If there’s opportunity for Chicago it may come down to a lack of challenge. They’ve played .500 baseball since mid-season, but they haven’t had anyone provide a test within the division. Depending on how the Postseason goes for them, tenacity could be ratcheted up in 2022 and a 100-win campaign may be their next goal to surpass.

Cleveland

The most notable thing that Cleveland has done this year may be changing their name to the Guardians. This was a team expected to take a step backwards and it has. Built largely around stud pitching, they’ve dealt with substantial injuries to the rotation. Once baseball cracked down on sticky substances, few organizations found it more detrimental than these guys did. Star reliever James Karinchak is a mess, and there’s more uncertainty about a future direction for this club than ever.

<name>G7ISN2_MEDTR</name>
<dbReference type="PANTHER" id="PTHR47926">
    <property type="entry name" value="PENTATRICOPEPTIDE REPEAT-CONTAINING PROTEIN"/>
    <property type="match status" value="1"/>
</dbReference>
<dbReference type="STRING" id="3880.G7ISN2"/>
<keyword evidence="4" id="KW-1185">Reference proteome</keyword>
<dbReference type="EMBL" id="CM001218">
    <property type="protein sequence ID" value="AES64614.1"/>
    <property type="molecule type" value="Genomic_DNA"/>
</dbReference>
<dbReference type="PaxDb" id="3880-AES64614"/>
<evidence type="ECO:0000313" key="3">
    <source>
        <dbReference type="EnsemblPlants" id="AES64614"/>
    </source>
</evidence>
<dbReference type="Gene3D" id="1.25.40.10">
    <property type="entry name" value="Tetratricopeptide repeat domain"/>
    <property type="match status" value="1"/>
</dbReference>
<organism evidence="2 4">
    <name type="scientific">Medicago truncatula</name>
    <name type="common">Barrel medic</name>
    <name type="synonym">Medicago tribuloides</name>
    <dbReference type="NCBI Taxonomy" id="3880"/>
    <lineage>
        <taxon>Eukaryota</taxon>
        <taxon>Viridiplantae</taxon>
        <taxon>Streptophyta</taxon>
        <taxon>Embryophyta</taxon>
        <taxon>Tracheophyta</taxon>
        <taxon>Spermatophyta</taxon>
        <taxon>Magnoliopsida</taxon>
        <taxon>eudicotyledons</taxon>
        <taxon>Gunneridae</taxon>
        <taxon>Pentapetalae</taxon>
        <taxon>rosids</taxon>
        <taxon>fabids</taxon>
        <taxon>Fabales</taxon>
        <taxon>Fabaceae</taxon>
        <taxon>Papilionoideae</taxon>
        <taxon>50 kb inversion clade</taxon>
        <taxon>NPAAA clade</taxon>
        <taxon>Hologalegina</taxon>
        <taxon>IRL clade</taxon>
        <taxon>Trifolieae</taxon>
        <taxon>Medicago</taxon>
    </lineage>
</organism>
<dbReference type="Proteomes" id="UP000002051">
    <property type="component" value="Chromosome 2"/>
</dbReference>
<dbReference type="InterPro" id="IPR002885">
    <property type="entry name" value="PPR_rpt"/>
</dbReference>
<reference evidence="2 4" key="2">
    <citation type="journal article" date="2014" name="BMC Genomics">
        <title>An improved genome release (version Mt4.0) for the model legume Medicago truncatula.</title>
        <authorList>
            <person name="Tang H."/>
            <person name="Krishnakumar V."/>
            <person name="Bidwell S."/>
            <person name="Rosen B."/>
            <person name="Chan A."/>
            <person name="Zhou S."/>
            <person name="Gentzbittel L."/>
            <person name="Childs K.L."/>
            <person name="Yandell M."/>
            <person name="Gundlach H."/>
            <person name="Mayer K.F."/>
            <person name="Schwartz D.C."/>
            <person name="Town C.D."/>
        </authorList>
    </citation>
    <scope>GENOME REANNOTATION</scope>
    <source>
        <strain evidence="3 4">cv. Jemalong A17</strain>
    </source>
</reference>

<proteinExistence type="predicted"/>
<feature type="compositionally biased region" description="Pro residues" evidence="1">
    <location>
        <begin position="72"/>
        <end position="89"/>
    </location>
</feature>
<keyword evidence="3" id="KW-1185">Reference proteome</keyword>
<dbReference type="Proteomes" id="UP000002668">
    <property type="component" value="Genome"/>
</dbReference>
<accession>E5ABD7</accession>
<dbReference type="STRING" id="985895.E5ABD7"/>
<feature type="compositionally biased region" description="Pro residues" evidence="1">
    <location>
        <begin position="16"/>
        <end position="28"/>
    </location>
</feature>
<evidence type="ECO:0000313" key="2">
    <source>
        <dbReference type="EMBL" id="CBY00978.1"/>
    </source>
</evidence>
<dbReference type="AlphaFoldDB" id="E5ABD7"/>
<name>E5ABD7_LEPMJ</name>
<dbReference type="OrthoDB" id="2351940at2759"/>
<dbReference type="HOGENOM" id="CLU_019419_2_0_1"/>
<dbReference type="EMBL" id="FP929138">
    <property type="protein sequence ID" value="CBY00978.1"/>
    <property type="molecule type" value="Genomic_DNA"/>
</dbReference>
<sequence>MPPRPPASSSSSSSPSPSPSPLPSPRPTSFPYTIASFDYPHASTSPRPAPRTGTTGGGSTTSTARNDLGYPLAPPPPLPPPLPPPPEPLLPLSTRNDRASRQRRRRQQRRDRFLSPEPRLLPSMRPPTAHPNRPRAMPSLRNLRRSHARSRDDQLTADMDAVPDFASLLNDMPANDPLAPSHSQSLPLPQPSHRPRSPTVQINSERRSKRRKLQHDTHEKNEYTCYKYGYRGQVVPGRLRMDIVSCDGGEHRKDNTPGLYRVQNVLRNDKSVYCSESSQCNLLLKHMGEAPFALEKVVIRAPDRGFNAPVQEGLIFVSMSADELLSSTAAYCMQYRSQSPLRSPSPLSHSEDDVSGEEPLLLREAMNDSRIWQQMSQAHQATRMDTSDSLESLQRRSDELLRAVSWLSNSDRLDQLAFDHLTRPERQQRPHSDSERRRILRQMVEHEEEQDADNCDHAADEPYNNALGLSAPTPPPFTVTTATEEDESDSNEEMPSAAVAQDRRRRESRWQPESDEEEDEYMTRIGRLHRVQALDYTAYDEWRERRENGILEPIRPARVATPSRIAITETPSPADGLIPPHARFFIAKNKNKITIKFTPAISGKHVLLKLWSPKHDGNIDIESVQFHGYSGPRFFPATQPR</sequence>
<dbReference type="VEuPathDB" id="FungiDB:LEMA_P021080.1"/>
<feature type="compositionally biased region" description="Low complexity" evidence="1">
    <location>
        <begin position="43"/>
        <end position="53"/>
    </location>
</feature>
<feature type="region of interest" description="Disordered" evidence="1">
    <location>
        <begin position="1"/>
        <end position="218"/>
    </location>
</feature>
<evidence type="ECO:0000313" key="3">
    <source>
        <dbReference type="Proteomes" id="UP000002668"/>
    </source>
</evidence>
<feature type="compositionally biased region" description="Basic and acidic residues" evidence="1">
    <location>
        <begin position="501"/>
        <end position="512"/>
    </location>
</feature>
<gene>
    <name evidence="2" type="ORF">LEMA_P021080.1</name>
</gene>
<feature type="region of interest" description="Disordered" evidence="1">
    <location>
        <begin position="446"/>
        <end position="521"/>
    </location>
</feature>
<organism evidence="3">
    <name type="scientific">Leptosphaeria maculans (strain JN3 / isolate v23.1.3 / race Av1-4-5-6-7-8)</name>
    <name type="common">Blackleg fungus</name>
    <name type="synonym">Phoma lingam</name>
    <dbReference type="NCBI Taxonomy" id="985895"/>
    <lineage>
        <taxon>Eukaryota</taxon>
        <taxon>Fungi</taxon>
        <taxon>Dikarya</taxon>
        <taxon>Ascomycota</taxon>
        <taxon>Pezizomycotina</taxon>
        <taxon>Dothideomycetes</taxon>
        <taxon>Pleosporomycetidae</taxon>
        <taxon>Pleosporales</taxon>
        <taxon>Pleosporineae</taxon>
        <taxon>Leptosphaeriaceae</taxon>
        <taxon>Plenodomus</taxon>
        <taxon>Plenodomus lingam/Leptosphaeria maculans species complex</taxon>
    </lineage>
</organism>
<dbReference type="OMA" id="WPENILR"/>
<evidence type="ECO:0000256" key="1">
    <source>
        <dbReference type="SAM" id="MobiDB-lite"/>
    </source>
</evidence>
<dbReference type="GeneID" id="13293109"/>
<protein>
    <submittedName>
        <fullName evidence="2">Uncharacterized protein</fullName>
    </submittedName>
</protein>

Jose Ramirez remains a stud, but it still was probably a down year by his standards. Team options remain each of the next two seasons, and while it will be picked up, there’s little reason for a talent like this to be a part of a rebuild. Cleveland doesn’t have much around the diamond, has remained lost in the outfield, and they could be looking at Terry Francona deciding his health won’t allow for a return.

Consistently one of the division’s best, this is definitely looking like an opportunity for a changing of the guard. They haven’t been horrible by any means, but the lack of anything noteworthy happening for Cleveland this season is about as descriptive as one could imagine.

Detroit Tigers